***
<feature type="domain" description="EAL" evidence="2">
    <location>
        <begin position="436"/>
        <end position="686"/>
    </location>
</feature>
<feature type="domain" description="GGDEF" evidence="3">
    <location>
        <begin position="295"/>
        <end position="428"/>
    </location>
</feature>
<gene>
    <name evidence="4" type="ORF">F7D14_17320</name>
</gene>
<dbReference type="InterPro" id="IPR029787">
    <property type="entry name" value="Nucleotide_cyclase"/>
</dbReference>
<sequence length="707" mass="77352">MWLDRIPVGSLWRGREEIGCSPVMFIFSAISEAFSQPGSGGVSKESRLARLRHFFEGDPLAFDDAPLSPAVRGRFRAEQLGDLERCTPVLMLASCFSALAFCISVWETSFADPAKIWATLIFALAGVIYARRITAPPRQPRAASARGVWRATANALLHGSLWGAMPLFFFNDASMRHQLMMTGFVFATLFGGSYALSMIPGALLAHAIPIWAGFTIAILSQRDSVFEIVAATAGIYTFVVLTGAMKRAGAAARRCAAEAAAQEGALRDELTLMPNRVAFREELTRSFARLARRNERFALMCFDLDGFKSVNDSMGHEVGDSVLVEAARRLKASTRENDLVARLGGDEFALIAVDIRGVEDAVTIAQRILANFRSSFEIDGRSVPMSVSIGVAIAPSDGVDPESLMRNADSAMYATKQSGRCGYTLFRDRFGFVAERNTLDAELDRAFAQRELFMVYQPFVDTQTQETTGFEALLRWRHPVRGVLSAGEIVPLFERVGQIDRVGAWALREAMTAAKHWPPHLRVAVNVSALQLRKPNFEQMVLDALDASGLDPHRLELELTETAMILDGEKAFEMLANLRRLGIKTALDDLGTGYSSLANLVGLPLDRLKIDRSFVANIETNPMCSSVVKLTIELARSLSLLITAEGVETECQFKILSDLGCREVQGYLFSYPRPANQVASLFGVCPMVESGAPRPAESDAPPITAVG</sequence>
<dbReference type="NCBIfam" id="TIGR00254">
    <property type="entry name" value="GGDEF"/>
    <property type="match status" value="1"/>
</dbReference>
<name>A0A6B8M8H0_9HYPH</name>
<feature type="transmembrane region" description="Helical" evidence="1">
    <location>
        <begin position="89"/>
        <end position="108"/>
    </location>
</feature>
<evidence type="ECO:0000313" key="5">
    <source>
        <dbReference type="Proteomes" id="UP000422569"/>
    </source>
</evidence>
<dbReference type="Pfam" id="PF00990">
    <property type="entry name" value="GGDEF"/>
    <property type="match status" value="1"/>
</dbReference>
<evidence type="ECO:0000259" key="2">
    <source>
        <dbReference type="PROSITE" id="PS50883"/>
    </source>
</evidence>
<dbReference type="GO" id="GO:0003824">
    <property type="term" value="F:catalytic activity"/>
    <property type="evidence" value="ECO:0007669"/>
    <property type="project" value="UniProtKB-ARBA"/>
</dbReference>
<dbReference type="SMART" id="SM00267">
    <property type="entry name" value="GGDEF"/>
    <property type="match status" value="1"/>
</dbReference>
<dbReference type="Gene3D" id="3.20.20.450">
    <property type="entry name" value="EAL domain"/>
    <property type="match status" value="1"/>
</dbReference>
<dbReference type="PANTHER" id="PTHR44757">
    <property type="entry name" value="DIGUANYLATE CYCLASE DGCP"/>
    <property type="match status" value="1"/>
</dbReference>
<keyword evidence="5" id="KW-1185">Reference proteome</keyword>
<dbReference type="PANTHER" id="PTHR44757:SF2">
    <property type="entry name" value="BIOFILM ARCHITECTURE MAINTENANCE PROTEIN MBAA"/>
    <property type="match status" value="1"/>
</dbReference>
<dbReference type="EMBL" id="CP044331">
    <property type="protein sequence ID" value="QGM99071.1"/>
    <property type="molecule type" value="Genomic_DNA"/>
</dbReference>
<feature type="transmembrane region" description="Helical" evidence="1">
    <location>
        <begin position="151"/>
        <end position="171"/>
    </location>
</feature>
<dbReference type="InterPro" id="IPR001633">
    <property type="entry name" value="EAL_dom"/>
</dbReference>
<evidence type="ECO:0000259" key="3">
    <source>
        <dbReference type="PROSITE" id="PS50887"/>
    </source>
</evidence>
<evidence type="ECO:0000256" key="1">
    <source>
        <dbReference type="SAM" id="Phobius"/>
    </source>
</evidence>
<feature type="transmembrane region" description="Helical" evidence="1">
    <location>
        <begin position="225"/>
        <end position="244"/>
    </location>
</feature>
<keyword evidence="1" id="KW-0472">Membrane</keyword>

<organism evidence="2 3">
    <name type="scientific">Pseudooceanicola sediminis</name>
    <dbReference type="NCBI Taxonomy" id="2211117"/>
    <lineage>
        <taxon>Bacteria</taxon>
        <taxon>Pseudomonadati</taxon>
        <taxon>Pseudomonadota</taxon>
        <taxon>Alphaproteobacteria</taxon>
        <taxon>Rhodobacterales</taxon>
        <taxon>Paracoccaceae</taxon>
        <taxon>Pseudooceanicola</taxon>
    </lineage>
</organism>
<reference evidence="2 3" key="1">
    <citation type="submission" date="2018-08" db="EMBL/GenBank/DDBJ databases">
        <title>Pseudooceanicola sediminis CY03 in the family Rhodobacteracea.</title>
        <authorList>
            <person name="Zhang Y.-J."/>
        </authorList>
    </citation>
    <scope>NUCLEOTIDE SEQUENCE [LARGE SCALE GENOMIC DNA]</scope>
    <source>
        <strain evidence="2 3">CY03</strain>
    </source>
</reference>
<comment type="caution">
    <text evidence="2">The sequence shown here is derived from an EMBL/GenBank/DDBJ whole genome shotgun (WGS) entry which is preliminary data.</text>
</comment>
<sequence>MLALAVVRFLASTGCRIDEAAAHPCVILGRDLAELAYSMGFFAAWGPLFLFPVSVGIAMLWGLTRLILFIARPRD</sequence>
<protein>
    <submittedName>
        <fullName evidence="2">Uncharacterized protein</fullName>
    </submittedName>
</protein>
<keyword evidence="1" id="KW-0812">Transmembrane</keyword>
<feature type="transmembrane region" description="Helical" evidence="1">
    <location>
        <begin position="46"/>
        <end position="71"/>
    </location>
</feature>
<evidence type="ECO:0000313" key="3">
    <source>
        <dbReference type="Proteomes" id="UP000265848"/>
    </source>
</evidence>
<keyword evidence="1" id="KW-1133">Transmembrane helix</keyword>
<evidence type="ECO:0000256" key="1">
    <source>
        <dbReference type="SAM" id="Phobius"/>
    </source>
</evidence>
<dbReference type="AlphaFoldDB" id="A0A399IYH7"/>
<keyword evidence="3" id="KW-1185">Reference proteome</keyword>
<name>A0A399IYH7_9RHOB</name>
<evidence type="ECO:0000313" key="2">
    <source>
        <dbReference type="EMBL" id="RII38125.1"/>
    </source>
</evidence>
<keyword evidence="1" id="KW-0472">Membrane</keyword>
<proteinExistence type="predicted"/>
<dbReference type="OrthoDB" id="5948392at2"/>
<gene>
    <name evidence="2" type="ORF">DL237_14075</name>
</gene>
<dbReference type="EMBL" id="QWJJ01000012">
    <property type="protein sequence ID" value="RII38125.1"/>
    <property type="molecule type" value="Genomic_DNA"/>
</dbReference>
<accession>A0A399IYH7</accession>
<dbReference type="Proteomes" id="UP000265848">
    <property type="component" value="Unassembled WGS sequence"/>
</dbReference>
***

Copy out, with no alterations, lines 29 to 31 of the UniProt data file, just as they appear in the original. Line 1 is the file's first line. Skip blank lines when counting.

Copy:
    </location>
</feature>
<evidence type="ECO:0000313" key="5">